“The rationale of serfdom, that is, the tying of the peasant to the land he tilled, was that it ensured labor (and hence income) to the landowning noble, enabling the latter to devote himself to serving the state. The enserfment of the peasants had been gradual, but by the middle of the seventeenth century the peasant and his descendants were legally obliged to remain on the land of their master. When the state granted land to new or old nobles for services rendered, the peasants on that land were transferred from state peasants into serfs.

[When Tsar Peter III released the nobility from state service] the peasants [expected reforms and] became resentful. Hitherto, peasant revolts had been localized though frequent, but in the reign of Catherine the Great the intensified discontent expressed itself in Pugachov’s rebellion, which lasted two years and threw official Russia and the nobility into a panic.

Serfs cultivated the land allotted to them, and in recompense for the use of this land they were required to work also on the land reserved for the use of the landowner. Three days a week was probably the average requirement but in the worst cases, and in busy weeks, this might be doubled . . .

The landowner could increase his serfs dues and duties, he could seize their property, he could forbid them from buying from, selling to, or working with persons outside the estate, he could make them into domestic servants, sell them either separately or with their families, force them to marry so as to breed more serfs, or forbid them to marry disapproved partners. Except in case of murder or banditry, the landowner administered rural justice and could send troublesome serfs to Siberia or into the army. Whipping was commonplace.

Although there were many landowners who were kindly, educating and sometimes liberating favoured serfs, there were others who were brutal; social isolation and almost absolute power led some landowners to excesses which in other circumstances they would have found revolting.

Englishmen travelling through Russia often compared Russian peasant life, not always unfavourably, with the condition of the Irish. Bu many foreigners were shocked by the condition of the poorer peasants.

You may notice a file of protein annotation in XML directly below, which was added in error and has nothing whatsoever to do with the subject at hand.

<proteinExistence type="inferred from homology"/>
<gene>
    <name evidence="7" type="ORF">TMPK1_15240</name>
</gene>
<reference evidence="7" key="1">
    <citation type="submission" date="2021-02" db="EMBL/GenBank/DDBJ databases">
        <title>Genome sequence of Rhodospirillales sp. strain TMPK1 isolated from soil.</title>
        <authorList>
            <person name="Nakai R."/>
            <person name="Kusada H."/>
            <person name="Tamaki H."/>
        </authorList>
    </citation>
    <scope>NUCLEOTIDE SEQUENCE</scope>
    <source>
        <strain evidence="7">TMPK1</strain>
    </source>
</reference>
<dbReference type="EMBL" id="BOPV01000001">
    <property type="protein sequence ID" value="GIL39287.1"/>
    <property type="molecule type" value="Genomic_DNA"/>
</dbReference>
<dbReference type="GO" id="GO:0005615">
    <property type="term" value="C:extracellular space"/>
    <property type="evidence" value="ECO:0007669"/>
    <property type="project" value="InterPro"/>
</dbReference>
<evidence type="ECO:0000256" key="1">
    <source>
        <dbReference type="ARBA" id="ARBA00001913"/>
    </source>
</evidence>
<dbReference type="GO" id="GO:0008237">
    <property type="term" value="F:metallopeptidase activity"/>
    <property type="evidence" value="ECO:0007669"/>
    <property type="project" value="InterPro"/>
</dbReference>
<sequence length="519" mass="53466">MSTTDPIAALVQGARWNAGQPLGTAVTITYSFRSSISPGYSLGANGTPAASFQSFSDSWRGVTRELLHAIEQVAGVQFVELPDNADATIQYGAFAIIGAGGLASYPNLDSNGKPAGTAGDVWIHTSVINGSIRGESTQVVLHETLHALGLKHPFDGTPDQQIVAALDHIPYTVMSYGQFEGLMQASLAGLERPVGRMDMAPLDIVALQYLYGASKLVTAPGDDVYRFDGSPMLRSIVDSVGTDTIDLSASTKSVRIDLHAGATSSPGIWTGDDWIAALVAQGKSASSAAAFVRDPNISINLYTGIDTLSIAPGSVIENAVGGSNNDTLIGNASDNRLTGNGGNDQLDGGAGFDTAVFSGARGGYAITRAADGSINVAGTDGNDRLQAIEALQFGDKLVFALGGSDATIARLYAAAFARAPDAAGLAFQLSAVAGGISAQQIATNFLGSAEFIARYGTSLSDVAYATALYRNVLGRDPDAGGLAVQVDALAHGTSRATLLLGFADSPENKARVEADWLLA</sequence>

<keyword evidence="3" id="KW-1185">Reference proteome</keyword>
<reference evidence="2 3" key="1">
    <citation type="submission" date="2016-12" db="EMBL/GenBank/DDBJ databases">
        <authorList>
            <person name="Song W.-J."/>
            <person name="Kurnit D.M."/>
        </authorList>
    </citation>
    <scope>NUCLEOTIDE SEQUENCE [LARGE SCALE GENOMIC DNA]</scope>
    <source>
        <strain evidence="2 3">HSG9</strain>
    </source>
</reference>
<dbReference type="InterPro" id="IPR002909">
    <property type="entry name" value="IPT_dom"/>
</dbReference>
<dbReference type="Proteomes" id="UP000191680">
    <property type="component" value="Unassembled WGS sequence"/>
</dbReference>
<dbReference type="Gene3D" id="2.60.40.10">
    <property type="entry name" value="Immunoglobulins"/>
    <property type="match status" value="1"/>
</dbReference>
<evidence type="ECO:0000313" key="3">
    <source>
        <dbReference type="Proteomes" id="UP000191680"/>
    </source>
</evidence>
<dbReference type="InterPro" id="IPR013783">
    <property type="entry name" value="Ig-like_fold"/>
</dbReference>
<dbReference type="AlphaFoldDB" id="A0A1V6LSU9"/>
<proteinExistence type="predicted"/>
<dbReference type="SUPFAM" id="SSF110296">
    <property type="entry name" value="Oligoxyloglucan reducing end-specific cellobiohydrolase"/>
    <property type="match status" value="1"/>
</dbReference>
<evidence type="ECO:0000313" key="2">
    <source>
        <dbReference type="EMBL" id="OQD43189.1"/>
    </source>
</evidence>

An American wrote that the village poor “generally wanting the comforts which are supplied to the Negro on our best-ordered plantations, appeared to me not less degraded in intellect, character and personal bearing. Indeed, the marks of physical and personal degradation were so strong, that I was irresistibly compelled to abandon certain theories not uncommon among my countrymen at home, in regard to the intrinsic superiority of the white race over the others.”

(Endurance and Endeavor, Russian History 1812-1986, J.N. Westwood, Oxford University Press, 1987, pp. 74-76)

Lack of Northern Devotion to the Union

The North’s incessant slavery agitation caused the South’s peaceful secession from the Union in 1861, though this did not warrant a war waged against it. When eleven States seceded from the Articles of Confederation, Rhode Island and North Carolina did not wage war to bring the eleven back into that Union.

Bernhard Thuersam, www.circa1865.org

 

Lack of Northern Devotion to the Union

“As, then, the North has the absolute control over the government, it is manifest that on all questions between it and the South where there is a diversity of interests, the interest of the latter will be sacrificed to the former, however oppressive the effects may be, as the South possesses no means by which it can resist, through the action of the government.